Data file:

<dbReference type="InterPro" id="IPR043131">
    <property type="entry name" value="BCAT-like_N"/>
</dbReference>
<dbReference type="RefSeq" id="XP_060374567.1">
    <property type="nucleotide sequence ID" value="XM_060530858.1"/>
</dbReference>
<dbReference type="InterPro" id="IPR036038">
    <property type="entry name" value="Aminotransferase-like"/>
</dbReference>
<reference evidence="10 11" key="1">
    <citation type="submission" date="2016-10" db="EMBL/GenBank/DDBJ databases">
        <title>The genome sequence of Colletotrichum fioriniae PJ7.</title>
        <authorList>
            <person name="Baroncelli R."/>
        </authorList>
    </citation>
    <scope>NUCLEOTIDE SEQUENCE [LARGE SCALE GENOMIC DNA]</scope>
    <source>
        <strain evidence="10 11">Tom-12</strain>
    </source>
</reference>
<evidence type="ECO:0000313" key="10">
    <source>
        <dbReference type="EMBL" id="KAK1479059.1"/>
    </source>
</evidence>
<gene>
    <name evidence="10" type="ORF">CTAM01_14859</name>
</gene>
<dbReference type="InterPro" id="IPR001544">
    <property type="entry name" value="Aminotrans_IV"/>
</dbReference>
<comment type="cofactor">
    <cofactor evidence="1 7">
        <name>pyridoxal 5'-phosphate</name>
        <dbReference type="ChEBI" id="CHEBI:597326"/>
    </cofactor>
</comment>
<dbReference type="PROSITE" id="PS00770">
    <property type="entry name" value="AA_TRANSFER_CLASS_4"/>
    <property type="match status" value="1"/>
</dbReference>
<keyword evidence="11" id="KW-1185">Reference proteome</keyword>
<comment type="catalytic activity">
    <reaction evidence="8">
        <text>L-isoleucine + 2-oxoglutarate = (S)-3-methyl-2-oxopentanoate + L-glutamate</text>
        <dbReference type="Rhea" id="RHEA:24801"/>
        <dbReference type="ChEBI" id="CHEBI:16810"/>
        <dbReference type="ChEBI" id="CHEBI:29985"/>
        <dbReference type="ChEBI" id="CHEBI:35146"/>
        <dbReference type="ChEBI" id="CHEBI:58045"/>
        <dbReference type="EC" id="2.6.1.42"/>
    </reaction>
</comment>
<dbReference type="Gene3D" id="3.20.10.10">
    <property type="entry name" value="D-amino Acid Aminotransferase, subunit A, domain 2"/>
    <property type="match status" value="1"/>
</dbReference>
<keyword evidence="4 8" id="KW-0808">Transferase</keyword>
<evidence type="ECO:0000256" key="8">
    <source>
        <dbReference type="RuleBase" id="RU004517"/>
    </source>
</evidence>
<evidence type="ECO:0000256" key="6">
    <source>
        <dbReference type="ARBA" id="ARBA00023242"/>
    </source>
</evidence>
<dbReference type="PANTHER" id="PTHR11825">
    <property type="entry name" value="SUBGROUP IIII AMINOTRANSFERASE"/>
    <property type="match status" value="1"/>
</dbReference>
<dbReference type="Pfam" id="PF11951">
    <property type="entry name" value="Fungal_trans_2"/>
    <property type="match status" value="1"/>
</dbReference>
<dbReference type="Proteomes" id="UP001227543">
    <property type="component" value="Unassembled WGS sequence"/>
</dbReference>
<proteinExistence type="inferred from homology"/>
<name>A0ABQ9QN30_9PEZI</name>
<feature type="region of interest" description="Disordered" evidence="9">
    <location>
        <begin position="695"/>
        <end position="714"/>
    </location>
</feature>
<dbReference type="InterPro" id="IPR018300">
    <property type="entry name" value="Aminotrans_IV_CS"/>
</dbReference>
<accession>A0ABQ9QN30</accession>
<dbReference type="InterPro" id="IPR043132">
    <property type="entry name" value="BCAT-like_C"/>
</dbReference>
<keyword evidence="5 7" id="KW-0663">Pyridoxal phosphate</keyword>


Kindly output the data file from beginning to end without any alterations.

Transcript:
<dbReference type="InterPro" id="IPR043131">
    <property type="entry name" value="BCAT-like_N"/>
</dbReference>
<dbReference type="RefSeq" id="XP_060374567.1">
    <property type="nucleotide sequence ID" value="XM_060530858.1"/>
</dbReference>
<dbReference type="InterPro" id="IPR036038">
    <property type="entry name" value="Aminotransferase-like"/>
</dbReference>
<reference evidence="10 11" key="1">
    <citation type="submission" date="2016-10" db="EMBL/GenBank/DDBJ databases">
        <title>The genome sequence of Colletotrichum fioriniae PJ7.</title>
        <authorList>
            <person name="Baroncelli R."/>
        </authorList>
    </citation>
    <scope>NUCLEOTIDE SEQUENCE [LARGE SCALE GENOMIC DNA]</scope>
    <source>
        <strain evidence="10 11">Tom-12</strain>
    </source>
</reference>
<evidence type="ECO:0000313" key="10">
    <source>
        <dbReference type="EMBL" id="KAK1479059.1"/>
    </source>
</evidence>
<gene>
    <name evidence="10" type="ORF">CTAM01_14859</name>
</gene>
<dbReference type="InterPro" id="IPR001544">
    <property type="entry name" value="Aminotrans_IV"/>
</dbReference>
<comment type="cofactor">
    <cofactor evidence="1 7">
        <name>pyridoxal 5'-phosphate</name>
        <dbReference type="ChEBI" id="CHEBI:597326"/>
    </cofactor>
</comment>
<dbReference type="PROSITE" id="PS00770">
    <property type="entry name" value="AA_TRANSFER_CLASS_4"/>
    <property type="match status" value="1"/>
</dbReference>
<keyword evidence="11" id="KW-1185">Reference proteome</keyword>
<comment type="catalytic activity">
    <reaction evidence="8">
        <text>L-isoleucine + 2-oxoglutarate = (S)-3-methyl-2-oxopentanoate + L-glutamate</text>
        <dbReference type="Rhea" id="RHEA:24801"/>
        <dbReference type="ChEBI" id="CHEBI:16810"/>
        <dbReference type="ChEBI" id="CHEBI:29985"/>
        <dbReference type="ChEBI" id="CHEBI:35146"/>
        <dbReference type="ChEBI" id="CHEBI:58045"/>
        <dbReference type="EC" id="2.6.1.42"/>
    </reaction>
</comment>
<dbReference type="Gene3D" id="3.20.10.10">
    <property type="entry name" value="D-amino Acid Aminotransferase, subunit A, domain 2"/>
    <property type="match status" value="1"/>
</dbReference>
<keyword evidence="4 8" id="KW-0808">Transferase</keyword>
<evidence type="ECO:0000256" key="8">
    <source>
        <dbReference type="RuleBase" id="RU004517"/>
    </source>
</evidence>
<evidence type="ECO:0000256" key="6">
    <source>
        <dbReference type="ARBA" id="ARBA00023242"/>
    </source>
</evidence>
<dbReference type="PANTHER" id="PTHR11825">
    <property type="entry name" value="SUBGROUP IIII AMINOTRANSFERASE"/>
    <property type="match status" value="1"/>
</dbReference>
<dbReference type="Pfam" id="PF11951">
    <property type="entry name" value="Fungal_trans_2"/>
    <property type="match status" value="1"/>
</dbReference>
<dbReference type="Proteomes" id="UP001227543">
    <property type="component" value="Unassembled WGS sequence"/>
</dbReference>
<proteinExistence type="inferred from homology"/>
<name>A0ABQ9QN30_9PEZI</name>
<feature type="region of interest" description="Disordered" evidence="9">
    <location>
        <begin position="695"/>
        <end position="714"/>
    </location>
</feature>
<dbReference type="InterPro" id="IPR018300">
    <property type="entry name" value="Aminotrans_IV_CS"/>
</dbReference>
<accession>A0ABQ9QN30</accession>
<dbReference type="InterPro" id="IPR043132">
    <property type="entry name" value="BCAT-like_C"/>
</dbReference>
<keyword evidence="5 7" id="KW-0663">Pyridoxal phosphate</keyword>